Pete Townshend throws his guitar in the air before smashing it, while performing the song 'My Generation', at the climax of a concert with other members of The Who in the Wellington Town Hall, 31 January 1968.
It was the year the beat boom hit New Zealand. In 1964 The Beach Boys, Roy Orbison, The Surfaris, Billy J. Kramer and the Dakotas, Gerry and The Pacemakers, Sounds Incorporated, Dusty Springfield, Brian Poole and The Tremeloes, Eden Kane, The Searchers, Peter and Gordon, Del Shannon and, most famously of all, The Beatles wowed the main centres with the hits that were setting the pop world alight. There was no letup in 1965 as the beat and pop sound of Cilla Black, Freddie and The Dreamers, The Honeycombs, The Dave Clark Five, Gene Pitney, Sandy Shaw, Millie and The Seekers was joined by the raucous R&B of The Kinks, Manfred Mann, The Pretty Things and The Rolling Stones.
The following three years would see Herman’s Hermits, Tom Jones, Eric Burdon and The New Animals, Dave, Dee, Dozy, Mick and Tich, the return of The Rolling Stones, The Walker Brothers, The Yardbirds (with their shortlived guitar front line of Jimmy Page and Jeff Beck), The Who, The Small Faces and Paul Jones touring on package tours such as Surfside ‘64, Starlift ’64, The Liverpool Sound Show, Swingin’ ’65, Big Beat ‘65 and The Big Show. They played short sets twice a day to teenagers in New Zealand halls and theatres, attracting various levels of frenzy and controversy.
For a small country at the bottom of the world – an exhausting plane journey or two away from the heart of the 1960s pop revolution in England and America – this was an extraordinary exposure to contemporary singers and groups at the height of their success.
Tucked in there on the show bills was the New Zealand response: Tommy Adderley, Dinah Lee, Johnny Devlin, Ray Columbus and The Invaders, The Librettos, Max Merritt and The Meteors, The Keil Isles, The Four Fours and Larry’s Rebels. These bands were the surface signs of an indigenous pop boom that erupted in all the main centres and many provincial cities.
Soon The La De Das, The Pleazers, The Breakaways, The Avengers, Sandy Edmonds, Mr Lee Grant, The Gremlins and The Fourmyula would be as well known locally as their British counterparts. Every city would have a number of teen clubs and dances presenting a weekly bill of performers to entertain the baby boomer progeny. In clubs such as The Galaxie, The Platterack and Top Twenty in Auckland, The Place in Wellington, Stagedoor in Christchurch and The Sunset Strip in Dunedin, together with many fly-by-night operations, teens could be themselves without the strong external pressures of the time. New Zealand artist-based tours, including the successful C’Mon franchise, named after the popular TV show, also became popular.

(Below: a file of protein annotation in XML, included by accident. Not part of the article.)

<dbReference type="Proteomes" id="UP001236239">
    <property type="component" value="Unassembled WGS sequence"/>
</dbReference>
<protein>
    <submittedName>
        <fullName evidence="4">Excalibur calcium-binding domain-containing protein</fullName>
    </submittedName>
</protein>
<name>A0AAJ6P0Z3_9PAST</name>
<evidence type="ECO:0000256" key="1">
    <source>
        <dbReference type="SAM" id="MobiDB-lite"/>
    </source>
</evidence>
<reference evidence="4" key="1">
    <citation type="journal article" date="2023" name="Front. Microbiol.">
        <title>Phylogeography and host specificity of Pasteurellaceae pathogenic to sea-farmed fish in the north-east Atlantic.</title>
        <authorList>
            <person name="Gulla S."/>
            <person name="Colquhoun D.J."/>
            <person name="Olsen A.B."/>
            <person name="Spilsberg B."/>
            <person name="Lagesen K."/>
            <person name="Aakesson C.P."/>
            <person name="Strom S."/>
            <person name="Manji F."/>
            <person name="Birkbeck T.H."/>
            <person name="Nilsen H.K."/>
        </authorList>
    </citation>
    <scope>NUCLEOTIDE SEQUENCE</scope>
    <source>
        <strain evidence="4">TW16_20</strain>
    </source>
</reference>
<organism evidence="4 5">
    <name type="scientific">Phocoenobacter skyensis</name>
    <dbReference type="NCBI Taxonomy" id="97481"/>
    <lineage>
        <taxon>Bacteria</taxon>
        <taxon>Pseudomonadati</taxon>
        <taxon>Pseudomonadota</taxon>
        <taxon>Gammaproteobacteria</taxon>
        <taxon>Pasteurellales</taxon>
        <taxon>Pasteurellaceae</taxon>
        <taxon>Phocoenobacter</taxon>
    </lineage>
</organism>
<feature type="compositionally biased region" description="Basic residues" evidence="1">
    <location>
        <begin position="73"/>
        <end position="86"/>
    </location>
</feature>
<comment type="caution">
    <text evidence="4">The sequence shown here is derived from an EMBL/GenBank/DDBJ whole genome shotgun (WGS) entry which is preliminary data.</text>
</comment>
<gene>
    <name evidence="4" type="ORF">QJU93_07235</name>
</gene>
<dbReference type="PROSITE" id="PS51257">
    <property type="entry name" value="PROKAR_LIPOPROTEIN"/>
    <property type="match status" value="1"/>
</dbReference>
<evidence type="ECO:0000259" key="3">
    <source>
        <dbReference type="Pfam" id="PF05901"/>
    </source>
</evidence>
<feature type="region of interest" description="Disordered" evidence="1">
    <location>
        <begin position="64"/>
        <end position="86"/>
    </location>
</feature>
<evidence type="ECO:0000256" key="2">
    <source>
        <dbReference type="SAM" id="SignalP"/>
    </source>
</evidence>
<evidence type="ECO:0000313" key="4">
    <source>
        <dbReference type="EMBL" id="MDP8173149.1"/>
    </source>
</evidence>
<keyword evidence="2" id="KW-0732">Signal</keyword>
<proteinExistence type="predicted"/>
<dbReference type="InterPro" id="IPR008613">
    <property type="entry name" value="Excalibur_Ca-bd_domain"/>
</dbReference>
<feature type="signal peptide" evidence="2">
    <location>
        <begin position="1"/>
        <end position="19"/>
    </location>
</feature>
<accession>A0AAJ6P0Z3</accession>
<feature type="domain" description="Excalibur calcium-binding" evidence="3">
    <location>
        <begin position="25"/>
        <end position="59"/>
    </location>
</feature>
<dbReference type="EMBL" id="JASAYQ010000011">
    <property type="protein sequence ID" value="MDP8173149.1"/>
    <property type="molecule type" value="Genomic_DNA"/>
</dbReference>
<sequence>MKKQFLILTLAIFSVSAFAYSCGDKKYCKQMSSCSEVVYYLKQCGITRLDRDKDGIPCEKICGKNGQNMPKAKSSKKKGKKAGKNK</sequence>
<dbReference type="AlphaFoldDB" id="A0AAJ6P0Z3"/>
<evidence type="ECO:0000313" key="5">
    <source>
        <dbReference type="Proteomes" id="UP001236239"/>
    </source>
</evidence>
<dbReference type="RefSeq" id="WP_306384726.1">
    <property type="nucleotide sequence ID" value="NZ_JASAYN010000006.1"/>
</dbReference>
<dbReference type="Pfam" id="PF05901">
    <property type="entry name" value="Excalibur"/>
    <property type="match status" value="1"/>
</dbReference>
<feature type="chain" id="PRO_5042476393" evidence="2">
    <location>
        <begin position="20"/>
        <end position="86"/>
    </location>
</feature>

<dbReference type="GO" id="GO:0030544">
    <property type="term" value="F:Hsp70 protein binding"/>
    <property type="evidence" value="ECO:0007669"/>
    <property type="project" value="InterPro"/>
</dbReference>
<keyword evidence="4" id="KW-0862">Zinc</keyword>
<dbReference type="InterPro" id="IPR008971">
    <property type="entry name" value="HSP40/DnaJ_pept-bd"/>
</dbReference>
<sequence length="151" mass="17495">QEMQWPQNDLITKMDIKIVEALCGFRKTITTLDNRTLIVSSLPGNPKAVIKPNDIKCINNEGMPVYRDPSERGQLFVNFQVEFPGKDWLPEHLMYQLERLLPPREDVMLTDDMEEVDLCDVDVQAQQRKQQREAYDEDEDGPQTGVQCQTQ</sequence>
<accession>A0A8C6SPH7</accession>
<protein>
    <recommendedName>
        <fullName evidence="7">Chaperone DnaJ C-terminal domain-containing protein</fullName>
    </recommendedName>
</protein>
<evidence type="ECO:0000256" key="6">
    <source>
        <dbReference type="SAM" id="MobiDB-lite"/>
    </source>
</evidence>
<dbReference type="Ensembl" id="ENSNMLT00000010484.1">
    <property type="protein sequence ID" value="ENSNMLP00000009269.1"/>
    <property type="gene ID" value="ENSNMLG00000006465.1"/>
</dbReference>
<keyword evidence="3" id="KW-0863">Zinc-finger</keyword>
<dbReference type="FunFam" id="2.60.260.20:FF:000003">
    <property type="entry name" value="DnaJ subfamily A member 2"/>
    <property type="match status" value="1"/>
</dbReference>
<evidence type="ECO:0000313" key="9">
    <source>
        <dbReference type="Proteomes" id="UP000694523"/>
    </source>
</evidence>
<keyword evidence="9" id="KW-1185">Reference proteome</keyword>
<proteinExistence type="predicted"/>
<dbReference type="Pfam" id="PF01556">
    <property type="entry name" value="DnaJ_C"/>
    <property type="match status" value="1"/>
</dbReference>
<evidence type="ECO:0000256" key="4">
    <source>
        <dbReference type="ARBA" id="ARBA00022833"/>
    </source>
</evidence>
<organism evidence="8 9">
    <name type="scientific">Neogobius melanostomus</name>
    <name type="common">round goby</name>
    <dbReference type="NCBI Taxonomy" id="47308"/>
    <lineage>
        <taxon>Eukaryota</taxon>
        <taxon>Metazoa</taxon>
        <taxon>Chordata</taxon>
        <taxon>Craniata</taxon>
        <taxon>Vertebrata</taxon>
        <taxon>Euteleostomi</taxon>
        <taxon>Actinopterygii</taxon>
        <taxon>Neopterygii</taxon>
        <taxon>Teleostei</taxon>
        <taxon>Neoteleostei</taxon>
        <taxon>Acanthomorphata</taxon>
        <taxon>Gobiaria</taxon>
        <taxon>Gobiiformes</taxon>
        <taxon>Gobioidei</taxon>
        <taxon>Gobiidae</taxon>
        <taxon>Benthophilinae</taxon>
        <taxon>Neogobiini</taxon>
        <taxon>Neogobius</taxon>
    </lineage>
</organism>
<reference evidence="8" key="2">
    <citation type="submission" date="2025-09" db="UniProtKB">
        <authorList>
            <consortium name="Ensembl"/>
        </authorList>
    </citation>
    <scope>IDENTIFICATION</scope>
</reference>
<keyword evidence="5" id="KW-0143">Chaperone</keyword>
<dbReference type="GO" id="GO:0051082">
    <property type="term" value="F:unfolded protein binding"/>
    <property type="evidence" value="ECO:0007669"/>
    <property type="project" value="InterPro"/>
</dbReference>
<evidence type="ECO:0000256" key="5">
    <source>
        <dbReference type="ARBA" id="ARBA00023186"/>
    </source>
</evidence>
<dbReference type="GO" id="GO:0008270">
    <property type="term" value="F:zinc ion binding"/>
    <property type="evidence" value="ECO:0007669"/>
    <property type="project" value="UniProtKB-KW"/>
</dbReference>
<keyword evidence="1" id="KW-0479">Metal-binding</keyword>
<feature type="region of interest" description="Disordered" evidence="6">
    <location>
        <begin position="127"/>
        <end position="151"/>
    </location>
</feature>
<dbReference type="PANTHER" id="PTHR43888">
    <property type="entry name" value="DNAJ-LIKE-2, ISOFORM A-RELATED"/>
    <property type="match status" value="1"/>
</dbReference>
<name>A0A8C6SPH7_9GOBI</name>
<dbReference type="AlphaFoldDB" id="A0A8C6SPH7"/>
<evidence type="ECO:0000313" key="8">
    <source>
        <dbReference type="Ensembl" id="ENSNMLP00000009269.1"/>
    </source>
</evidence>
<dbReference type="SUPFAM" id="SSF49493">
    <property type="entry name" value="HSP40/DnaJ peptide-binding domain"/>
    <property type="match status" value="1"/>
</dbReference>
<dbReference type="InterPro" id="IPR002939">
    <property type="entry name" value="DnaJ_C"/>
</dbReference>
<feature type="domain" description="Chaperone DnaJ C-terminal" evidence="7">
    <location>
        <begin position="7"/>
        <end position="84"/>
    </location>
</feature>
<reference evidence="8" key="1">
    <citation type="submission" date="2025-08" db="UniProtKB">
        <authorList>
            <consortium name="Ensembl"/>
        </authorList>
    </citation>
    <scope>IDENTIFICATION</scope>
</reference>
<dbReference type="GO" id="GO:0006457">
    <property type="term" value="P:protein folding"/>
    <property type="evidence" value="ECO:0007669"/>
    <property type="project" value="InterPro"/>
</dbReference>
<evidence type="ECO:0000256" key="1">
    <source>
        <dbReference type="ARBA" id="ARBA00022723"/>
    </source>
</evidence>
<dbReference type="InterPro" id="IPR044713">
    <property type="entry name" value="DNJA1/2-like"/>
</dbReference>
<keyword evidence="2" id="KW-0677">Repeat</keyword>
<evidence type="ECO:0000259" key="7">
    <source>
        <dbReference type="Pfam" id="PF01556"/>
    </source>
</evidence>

The Kiwi pop, beat and R&B boom was further fuelled by a large and surprising array of music released by the local branches of British record companies, especially the Wellington-based HMV. Importing records to keep up with the latest sounds was also common. This musical adventure extended to local bands who sifted through the latest albums by their heroes, or through the piles of singles sent to their record companies by overseas labels hopeful of a licensing release deal. They were chasing that obscure album track, flipside or middling overseas hit to make their own. New Zealand bands extracted gems like John Mayall’s ‘On Top Of The World’ (from a R&B compilation) or his non-hit British singles like ‘I'm Your Witchdoctor’ and the raw stripped-down folksy blues of ‘Sitting In The Rain’. These were local hits for The La De Das, Chants R&B and The Underdogs respectively. On the downside, though, it was hard to find a weaker version of ‘Mona’ than the one recorded by The Pleasers, or a safer take on ‘Got My Mojo Working’ than Tommy Adderley’s.
As pop fans grew older the line was increasingly drawn between pop and blues-derived sounds and acts. The package tours of the mid-1960s, which had brought together the fashionable strands of popular music, fell from fashion.
Written by Andrew Schmidt